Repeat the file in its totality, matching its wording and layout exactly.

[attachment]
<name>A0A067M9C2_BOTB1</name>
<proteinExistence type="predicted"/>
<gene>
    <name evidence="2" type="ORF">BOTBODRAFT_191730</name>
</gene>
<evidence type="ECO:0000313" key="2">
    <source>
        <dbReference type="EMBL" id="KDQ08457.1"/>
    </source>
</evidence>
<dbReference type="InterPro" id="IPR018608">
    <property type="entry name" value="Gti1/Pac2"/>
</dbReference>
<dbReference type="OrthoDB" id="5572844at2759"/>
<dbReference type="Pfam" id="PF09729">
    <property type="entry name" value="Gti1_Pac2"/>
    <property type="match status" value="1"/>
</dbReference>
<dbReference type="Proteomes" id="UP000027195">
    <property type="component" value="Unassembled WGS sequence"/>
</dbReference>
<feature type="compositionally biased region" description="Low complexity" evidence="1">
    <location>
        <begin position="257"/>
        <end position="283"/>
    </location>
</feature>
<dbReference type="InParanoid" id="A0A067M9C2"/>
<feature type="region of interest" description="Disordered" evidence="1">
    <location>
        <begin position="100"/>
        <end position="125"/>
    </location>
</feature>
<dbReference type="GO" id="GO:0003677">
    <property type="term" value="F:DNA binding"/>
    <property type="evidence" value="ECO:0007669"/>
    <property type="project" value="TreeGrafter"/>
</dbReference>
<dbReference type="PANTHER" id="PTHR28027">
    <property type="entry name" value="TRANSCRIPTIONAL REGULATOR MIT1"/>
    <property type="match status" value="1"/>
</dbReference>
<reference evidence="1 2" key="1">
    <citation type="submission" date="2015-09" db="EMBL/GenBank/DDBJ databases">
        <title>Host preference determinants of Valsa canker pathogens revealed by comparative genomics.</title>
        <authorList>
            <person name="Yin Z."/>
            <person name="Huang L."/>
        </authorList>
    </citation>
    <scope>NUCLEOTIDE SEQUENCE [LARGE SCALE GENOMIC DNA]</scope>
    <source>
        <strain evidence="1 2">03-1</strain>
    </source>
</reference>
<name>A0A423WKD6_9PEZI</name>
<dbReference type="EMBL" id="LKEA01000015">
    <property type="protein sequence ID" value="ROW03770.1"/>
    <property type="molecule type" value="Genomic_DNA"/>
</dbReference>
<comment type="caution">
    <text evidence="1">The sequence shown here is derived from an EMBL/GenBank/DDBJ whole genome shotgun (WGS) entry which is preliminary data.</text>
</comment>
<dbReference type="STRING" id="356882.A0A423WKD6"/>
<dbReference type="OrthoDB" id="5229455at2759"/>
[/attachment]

<name>A0A067M9C2_BOTB1</name>
<proteinExistence type="predicted"/>
<gene>
    <name evidence="2" type="ORF">BOTBODRAFT_191730</name>
</gene>
<evidence type="ECO:0000313" key="2">
    <source>
        <dbReference type="EMBL" id="KDQ08457.1"/>
    </source>
</evidence>
<dbReference type="InterPro" id="IPR018608">
    <property type="entry name" value="Gti1/Pac2"/>
</dbReference>
<dbReference type="OrthoDB" id="5572844at2759"/>
<dbReference type="Pfam" id="PF09729">
    <property type="entry name" value="Gti1_Pac2"/>
    <property type="match status" value="1"/>
</dbReference>
<dbReference type="Proteomes" id="UP000027195">
    <property type="component" value="Unassembled WGS sequence"/>
</dbReference>
<feature type="compositionally biased region" description="Low complexity" evidence="1">
    <location>
        <begin position="257"/>
        <end position="283"/>
    </location>
</feature>
<dbReference type="InParanoid" id="A0A067M9C2"/>
<feature type="region of interest" description="Disordered" evidence="1">
    <location>
        <begin position="100"/>
        <end position="125"/>
    </location>
</feature>
<dbReference type="GO" id="GO:0003677">
    <property type="term" value="F:DNA binding"/>
    <property type="evidence" value="ECO:0007669"/>
    <property type="project" value="TreeGrafter"/>
</dbReference>
<dbReference type="PANTHER" id="PTHR28027">
    <property type="entry name" value="TRANSCRIPTIONAL REGULATOR MIT1"/>
    <property type="match status" value="1"/>
</dbReference>
<reference evidence="1 2" key="1">
    <citation type="submission" date="2015-09" db="EMBL/GenBank/DDBJ databases">
        <title>Host preference determinants of Valsa canker pathogens revealed by comparative genomics.</title>
        <authorList>
            <person name="Yin Z."/>
            <person name="Huang L."/>
        </authorList>
    </citation>
    <scope>NUCLEOTIDE SEQUENCE [LARGE SCALE GENOMIC DNA]</scope>
    <source>
        <strain evidence="1 2">03-1</strain>
    </source>
</reference>
<name>A0A423WKD6_9PEZI</name>
<dbReference type="EMBL" id="LKEA01000015">
    <property type="protein sequence ID" value="ROW03770.1"/>
    <property type="molecule type" value="Genomic_DNA"/>
</dbReference>
<comment type="caution">
    <text evidence="1">The sequence shown here is derived from an EMBL/GenBank/DDBJ whole genome shotgun (WGS) entry which is preliminary data.</text>
</comment>
<dbReference type="STRING" id="356882.A0A423WKD6"/>
<dbReference type="OrthoDB" id="5229455at2759"/>